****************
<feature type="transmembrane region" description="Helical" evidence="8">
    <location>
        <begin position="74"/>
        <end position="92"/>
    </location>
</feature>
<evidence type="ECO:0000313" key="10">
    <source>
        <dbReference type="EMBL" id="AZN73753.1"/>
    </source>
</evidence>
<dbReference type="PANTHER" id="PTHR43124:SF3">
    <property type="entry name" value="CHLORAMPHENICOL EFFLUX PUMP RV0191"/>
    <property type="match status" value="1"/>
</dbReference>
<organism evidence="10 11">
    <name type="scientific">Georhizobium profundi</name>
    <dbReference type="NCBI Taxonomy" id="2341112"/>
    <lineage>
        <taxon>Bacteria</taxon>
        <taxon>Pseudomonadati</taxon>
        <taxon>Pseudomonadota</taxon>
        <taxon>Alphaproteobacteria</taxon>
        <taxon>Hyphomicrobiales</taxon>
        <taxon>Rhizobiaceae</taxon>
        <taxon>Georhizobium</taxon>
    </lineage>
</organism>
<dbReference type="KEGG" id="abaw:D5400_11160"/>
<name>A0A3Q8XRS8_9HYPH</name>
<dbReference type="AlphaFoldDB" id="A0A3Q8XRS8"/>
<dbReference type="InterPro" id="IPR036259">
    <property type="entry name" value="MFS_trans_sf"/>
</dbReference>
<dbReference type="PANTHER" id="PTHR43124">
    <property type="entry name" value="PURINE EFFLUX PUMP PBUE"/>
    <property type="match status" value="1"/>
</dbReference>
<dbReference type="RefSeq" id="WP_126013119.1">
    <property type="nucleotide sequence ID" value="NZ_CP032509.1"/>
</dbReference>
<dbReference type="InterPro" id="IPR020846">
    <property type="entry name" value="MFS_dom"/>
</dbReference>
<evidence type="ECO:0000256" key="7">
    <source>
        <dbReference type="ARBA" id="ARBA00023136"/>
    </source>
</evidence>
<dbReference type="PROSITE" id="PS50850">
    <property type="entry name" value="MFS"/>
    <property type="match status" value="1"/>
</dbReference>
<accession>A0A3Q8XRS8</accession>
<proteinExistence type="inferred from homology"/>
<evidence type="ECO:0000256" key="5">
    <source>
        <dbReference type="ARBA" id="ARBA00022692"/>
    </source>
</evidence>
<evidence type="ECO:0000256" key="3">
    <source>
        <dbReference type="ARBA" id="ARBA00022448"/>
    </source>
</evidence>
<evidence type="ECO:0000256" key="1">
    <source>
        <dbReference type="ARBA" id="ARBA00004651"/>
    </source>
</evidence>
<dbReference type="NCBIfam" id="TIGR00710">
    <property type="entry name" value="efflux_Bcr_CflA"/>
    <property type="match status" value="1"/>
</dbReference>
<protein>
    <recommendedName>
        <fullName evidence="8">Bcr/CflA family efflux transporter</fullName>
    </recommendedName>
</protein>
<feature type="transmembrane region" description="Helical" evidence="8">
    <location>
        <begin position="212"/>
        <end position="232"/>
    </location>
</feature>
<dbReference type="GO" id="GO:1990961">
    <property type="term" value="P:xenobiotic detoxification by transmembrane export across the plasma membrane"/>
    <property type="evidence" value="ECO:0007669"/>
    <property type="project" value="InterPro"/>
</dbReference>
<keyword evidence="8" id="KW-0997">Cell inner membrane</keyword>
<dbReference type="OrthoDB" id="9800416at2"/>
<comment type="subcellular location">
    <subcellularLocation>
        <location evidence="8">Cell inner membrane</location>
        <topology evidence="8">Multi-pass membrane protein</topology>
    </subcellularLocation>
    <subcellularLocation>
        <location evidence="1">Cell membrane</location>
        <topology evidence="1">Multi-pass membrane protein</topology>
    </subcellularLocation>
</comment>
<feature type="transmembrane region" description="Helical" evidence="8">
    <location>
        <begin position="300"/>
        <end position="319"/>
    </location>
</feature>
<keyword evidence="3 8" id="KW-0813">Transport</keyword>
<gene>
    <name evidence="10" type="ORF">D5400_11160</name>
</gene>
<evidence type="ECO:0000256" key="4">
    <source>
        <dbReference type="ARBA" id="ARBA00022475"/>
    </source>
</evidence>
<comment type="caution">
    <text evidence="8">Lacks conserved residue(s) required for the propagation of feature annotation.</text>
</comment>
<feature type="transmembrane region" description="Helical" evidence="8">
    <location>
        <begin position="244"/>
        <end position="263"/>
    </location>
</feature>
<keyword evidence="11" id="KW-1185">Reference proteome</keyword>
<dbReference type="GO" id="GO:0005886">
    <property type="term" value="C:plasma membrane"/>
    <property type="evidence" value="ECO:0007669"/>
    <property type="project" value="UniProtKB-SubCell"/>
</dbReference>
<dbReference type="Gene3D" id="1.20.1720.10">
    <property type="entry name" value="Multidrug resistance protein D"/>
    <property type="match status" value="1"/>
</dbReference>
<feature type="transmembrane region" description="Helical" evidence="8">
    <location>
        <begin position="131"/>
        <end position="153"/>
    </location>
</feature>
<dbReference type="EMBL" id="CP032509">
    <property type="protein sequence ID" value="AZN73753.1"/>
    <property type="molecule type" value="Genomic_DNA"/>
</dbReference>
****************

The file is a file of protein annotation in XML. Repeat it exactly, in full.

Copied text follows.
<feature type="transmembrane region" description="Helical" evidence="8">
    <location>
        <begin position="74"/>
        <end position="92"/>
    </location>
</feature>
<evidence type="ECO:0000313" key="10">
    <source>
        <dbReference type="EMBL" id="AZN73753.1"/>
    </source>
</evidence>
<dbReference type="PANTHER" id="PTHR43124:SF3">
    <property type="entry name" value="CHLORAMPHENICOL EFFLUX PUMP RV0191"/>
    <property type="match status" value="1"/>
</dbReference>
<organism evidence="10 11">
    <name type="scientific">Georhizobium profundi</name>
    <dbReference type="NCBI Taxonomy" id="2341112"/>
    <lineage>
        <taxon>Bacteria</taxon>
        <taxon>Pseudomonadati</taxon>
        <taxon>Pseudomonadota</taxon>
        <taxon>Alphaproteobacteria</taxon>
        <taxon>Hyphomicrobiales</taxon>
        <taxon>Rhizobiaceae</taxon>
        <taxon>Georhizobium</taxon>
    </lineage>
</organism>
<dbReference type="KEGG" id="abaw:D5400_11160"/>
<name>A0A3Q8XRS8_9HYPH</name>
<dbReference type="AlphaFoldDB" id="A0A3Q8XRS8"/>
<dbReference type="InterPro" id="IPR036259">
    <property type="entry name" value="MFS_trans_sf"/>
</dbReference>
<dbReference type="PANTHER" id="PTHR43124">
    <property type="entry name" value="PURINE EFFLUX PUMP PBUE"/>
    <property type="match status" value="1"/>
</dbReference>
<dbReference type="RefSeq" id="WP_126013119.1">
    <property type="nucleotide sequence ID" value="NZ_CP032509.1"/>
</dbReference>
<dbReference type="InterPro" id="IPR020846">
    <property type="entry name" value="MFS_dom"/>
</dbReference>
<evidence type="ECO:0000256" key="7">
    <source>
        <dbReference type="ARBA" id="ARBA00023136"/>
    </source>
</evidence>
<dbReference type="PROSITE" id="PS50850">
    <property type="entry name" value="MFS"/>
    <property type="match status" value="1"/>
</dbReference>
<accession>A0A3Q8XRS8</accession>
<proteinExistence type="inferred from homology"/>
<evidence type="ECO:0000256" key="5">
    <source>
        <dbReference type="ARBA" id="ARBA00022692"/>
    </source>
</evidence>
<evidence type="ECO:0000256" key="3">
    <source>
        <dbReference type="ARBA" id="ARBA00022448"/>
    </source>
</evidence>
<evidence type="ECO:0000256" key="1">
    <source>
        <dbReference type="ARBA" id="ARBA00004651"/>
    </source>
</evidence>
<dbReference type="NCBIfam" id="TIGR00710">
    <property type="entry name" value="efflux_Bcr_CflA"/>
    <property type="match status" value="1"/>
</dbReference>
<protein>
    <recommendedName>
        <fullName evidence="8">Bcr/CflA family efflux transporter</fullName>
    </recommendedName>
</protein>
<feature type="transmembrane region" description="Helical" evidence="8">
    <location>
        <begin position="212"/>
        <end position="232"/>
    </location>
</feature>
<dbReference type="GO" id="GO:1990961">
    <property type="term" value="P:xenobiotic detoxification by transmembrane export across the plasma membrane"/>
    <property type="evidence" value="ECO:0007669"/>
    <property type="project" value="InterPro"/>
</dbReference>
<keyword evidence="8" id="KW-0997">Cell inner membrane</keyword>
<dbReference type="OrthoDB" id="9800416at2"/>
<comment type="subcellular location">
    <subcellularLocation>
        <location evidence="8">Cell inner membrane</location>
        <topology evidence="8">Multi-pass membrane protein</topology>
    </subcellularLocation>
    <subcellularLocation>
        <location evidence="1">Cell membrane</location>
        <topology evidence="1">Multi-pass membrane protein</topology>
    </subcellularLocation>
</comment>
<feature type="transmembrane region" description="Helical" evidence="8">
    <location>
        <begin position="300"/>
        <end position="319"/>
    </location>
</feature>
<keyword evidence="3 8" id="KW-0813">Transport</keyword>
<gene>
    <name evidence="10" type="ORF">D5400_11160</name>
</gene>
<evidence type="ECO:0000256" key="4">
    <source>
        <dbReference type="ARBA" id="ARBA00022475"/>
    </source>
</evidence>
<comment type="caution">
    <text evidence="8">Lacks conserved residue(s) required for the propagation of feature annotation.</text>
</comment>
<feature type="transmembrane region" description="Helical" evidence="8">
    <location>
        <begin position="244"/>
        <end position="263"/>
    </location>
</feature>
<keyword evidence="11" id="KW-1185">Reference proteome</keyword>
<dbReference type="GO" id="GO:0005886">
    <property type="term" value="C:plasma membrane"/>
    <property type="evidence" value="ECO:0007669"/>
    <property type="project" value="UniProtKB-SubCell"/>
</dbReference>
<dbReference type="Gene3D" id="1.20.1720.10">
    <property type="entry name" value="Multidrug resistance protein D"/>
    <property type="match status" value="1"/>
</dbReference>
<feature type="transmembrane region" description="Helical" evidence="8">
    <location>
        <begin position="131"/>
        <end position="153"/>
    </location>
</feature>
<dbReference type="EMBL" id="CP032509">
    <property type="protein sequence ID" value="AZN73753.1"/>
    <property type="molecule type" value="Genomic_DNA"/>
</dbReference>